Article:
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Five things to take from Clippers’ 100-98 loss Sunday to the Houston Rockets

James Harden (No. 13) and Trevor Ariza of the Rockets celebrate their 100-98 victory over the Clippers as Chris Paul and Matt Barnes look on/Photo by Kelvin Kuo, Associated Press

– People are going to wonder if Blake Griffin’s return from a staph infection in his right elbow threw the team out of whack and that was why it committed 20 turnovers. Griffin had five of them, DeAndre Jordan four and Chris Paul and J.J. Redick three apiece. But if you watched the game, it really didn’t appear that way. Griffin’s five turnovers certainly had to do with rust, but coach Doc Rivers afterward said he didn’t think that Griffin affected the team’s rhythm, even if Griffin’s timing was off. Griffin’s high for turnovers this season is six in a 101-97 victory Dec. 29. He had five on four other occasions.

– Griffin made 4 of 10 shots from the field, scored 11 points with 11 rebounds and eight assists. He also had two steals and a block. Under the circumstances, that wasn’t too shabby at all. He said his elbow was sore at the end, but that was expected. Griffin also told reporters he has only 60 percent of his strength in his right triceps as a result of his down time.

Jordan Hamilton had a good game off the bench, scoring eight points on 3 of 5 shooting – 2 of 3 from beyond the arc. But he sustained a high ankle sprain late in the third quarter and did not return. Hamilton’s second 10-day contract is up, and coach Rivers said after the game that he was going to more than likely sign Hamilton for the rest of the season.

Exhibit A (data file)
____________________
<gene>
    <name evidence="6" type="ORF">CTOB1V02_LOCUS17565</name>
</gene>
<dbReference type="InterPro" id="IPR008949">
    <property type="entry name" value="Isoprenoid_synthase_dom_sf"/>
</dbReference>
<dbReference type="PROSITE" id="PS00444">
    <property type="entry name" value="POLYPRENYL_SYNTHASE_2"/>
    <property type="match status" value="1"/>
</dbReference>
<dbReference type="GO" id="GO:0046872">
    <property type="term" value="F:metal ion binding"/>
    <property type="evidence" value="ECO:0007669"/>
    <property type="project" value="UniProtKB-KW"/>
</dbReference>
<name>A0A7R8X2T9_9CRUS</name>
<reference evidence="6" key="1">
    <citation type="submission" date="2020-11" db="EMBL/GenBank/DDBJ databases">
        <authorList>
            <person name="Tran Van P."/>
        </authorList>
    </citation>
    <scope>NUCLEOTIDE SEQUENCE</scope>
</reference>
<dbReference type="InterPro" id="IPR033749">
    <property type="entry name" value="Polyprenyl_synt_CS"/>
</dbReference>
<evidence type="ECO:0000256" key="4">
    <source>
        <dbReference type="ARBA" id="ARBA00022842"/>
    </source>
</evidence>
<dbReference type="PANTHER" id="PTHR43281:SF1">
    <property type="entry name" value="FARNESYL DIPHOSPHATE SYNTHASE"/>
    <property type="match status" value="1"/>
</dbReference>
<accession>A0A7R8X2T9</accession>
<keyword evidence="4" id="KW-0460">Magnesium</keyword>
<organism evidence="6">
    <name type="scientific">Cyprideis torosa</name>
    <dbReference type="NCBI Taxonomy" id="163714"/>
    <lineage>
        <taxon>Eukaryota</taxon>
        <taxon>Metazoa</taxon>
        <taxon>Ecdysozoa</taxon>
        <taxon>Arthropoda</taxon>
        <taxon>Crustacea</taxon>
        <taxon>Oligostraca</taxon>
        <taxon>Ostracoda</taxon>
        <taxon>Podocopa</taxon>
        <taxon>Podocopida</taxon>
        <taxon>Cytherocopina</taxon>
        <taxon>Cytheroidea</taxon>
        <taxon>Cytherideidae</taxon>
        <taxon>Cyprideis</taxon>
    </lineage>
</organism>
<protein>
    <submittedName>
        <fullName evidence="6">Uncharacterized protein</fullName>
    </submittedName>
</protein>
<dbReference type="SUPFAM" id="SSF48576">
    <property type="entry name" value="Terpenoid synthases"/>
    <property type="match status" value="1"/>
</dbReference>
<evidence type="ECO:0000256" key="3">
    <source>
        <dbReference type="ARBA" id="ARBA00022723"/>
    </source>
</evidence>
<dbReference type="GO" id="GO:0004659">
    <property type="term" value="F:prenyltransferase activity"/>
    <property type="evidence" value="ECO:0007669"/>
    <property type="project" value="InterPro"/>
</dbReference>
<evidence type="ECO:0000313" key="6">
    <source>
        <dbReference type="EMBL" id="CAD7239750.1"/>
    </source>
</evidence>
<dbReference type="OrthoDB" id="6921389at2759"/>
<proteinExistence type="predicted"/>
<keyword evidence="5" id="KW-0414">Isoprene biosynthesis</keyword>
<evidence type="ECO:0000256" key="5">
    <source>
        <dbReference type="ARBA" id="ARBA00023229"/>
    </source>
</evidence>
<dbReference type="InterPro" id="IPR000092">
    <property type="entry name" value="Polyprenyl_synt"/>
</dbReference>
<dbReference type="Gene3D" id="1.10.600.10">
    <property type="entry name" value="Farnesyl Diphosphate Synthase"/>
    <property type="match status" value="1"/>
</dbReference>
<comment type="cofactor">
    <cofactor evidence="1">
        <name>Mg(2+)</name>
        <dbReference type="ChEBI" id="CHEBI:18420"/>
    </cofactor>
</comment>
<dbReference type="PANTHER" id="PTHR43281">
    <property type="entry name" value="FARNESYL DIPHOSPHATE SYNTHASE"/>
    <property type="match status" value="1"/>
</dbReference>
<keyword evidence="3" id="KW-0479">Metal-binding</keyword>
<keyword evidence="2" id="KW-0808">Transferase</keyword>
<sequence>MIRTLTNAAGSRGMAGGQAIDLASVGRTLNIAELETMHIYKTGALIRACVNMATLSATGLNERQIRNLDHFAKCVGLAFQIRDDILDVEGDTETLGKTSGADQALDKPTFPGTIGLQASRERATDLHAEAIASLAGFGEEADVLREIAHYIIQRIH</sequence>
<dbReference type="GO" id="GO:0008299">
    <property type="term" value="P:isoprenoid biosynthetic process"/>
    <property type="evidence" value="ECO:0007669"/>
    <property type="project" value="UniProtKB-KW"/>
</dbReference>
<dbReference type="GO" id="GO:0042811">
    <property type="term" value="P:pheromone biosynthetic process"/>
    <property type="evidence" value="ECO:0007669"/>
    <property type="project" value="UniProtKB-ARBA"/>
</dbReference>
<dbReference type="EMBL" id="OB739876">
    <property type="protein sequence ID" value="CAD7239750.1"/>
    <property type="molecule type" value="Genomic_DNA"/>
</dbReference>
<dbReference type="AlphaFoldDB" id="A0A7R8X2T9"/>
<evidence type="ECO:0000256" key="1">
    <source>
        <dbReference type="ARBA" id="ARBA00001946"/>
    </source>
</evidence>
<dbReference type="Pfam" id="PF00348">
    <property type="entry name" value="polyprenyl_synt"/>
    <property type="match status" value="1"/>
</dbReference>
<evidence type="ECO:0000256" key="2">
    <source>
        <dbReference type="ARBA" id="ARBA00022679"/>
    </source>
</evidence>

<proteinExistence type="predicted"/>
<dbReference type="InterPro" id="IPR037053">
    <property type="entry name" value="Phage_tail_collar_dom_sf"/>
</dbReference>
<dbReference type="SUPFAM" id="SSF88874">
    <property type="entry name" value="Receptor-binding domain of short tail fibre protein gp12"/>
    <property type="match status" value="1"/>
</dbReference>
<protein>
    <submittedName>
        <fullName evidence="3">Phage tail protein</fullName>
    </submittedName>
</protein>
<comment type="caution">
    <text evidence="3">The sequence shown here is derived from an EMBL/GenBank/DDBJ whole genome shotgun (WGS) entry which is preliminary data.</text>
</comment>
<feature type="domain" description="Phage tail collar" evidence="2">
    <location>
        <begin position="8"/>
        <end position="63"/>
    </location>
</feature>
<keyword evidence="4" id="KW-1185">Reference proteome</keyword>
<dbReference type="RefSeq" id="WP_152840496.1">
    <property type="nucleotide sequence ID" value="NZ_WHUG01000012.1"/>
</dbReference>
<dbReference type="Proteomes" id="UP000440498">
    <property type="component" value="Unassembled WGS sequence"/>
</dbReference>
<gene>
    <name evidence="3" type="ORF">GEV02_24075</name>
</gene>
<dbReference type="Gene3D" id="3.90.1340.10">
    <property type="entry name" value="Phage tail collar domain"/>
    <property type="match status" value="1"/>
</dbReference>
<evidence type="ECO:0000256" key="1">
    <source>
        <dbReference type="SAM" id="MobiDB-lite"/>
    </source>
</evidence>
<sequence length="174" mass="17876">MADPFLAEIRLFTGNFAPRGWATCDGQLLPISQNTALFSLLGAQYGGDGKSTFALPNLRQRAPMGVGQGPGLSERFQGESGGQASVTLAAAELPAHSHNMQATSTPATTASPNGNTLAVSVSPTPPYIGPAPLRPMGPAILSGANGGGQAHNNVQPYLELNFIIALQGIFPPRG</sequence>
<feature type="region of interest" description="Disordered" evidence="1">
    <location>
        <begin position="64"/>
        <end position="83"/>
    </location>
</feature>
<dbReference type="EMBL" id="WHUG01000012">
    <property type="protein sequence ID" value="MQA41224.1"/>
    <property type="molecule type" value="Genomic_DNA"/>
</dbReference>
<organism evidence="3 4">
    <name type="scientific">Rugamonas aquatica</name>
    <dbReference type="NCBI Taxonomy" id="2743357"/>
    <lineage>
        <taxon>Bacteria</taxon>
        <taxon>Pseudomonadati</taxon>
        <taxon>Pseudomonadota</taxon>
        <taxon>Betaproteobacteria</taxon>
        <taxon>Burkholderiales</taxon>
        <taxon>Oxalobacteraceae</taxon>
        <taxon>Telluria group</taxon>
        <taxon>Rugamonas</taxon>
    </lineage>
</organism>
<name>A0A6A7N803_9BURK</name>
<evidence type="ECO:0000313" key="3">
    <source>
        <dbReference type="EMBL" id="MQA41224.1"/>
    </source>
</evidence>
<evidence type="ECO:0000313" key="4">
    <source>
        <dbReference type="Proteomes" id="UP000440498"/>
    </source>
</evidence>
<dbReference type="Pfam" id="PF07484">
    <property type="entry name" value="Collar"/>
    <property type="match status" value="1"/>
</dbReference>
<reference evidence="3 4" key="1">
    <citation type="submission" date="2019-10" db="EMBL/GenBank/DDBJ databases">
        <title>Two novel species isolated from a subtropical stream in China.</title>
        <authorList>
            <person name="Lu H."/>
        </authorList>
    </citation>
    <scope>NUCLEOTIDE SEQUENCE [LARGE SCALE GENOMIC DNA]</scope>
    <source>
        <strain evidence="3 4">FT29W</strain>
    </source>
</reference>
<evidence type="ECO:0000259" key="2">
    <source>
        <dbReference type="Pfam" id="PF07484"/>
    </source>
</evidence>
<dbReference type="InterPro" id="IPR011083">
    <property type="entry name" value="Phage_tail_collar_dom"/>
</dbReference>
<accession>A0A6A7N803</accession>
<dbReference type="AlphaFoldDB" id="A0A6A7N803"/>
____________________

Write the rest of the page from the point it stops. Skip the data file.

– It’s somewhat amazing that the Rockets shot just 37.2 percent from the field – 23.3 percent (7 of 30) from 3-point range – and they still beat a Clippers team that shot 43.9 percent overall, 46.2 percent (12 of 26) from beyond the arc. All one has to do is look at what happened at the free-throw line for an explanation. Houston shot 36 free throws and made 29 for an 80.6 percent clip. The Clippers shot 24 and made just 14 (58.3 percent). DeAndre Jordan was just 1 of 8, and his season percentage is now 40.1.

– The Clippers had done a fine job holding down James Harden in three previous games. He had scored 16, nine and 21 points while shooting just 12 of 37 from the field (32.4 percent) – 3 of 20 (15 percent) from 3-point range. He scored 34 points in this one, making 7 of 16 from the field, 3 of 5 from beyond the arc. His aggressive play allowed him to go to the free-throw line 18 times and he made 17. Harden is averaging 26.9 points on the season, second in the league behind Russell Westbrook (27.5).


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Chris Paul says of 30-point loss at Dallas on Friday: ‘You have to flush it’

Spencer Hawes, left, and J.J. Redick watch the final moments of the Clippers’ 129-99 loss Friday night at Dallas/Photo by Tim Sharp, Associated Press


The Clippers on Friday night had just been routed 129-99 by the Dallas Mavericks at American Airlines Center in Dallas when point guard Chris Paul was asked to talk about how his team will get past such a defeat, its most lopsided of the season. Dallas shot a whopping 60.7 percent from the field, 57.1 (16 of 28) from 3-point range.

Paul’s response made sense.

“They can have this one,” said Paul, whose team finished 2-1 against the Mavericks. “We have to get ready for the game on Sunday. This was ugly. I don’t think we play them anymore. You have to flush it.”

The Clippers (42-24) play host to the Houston Rockets on Sunday at 12:30 p.m. at Staples Center.

J.J. Redick led the Clippers with 17 points Friday, DeAndre Jordan had 16 points and 18 rebounds, Matt Barnes scored 14 and Paul and Jordan Hamilton scored 11 points apiece with Paul getting seven assists and five steals to boot.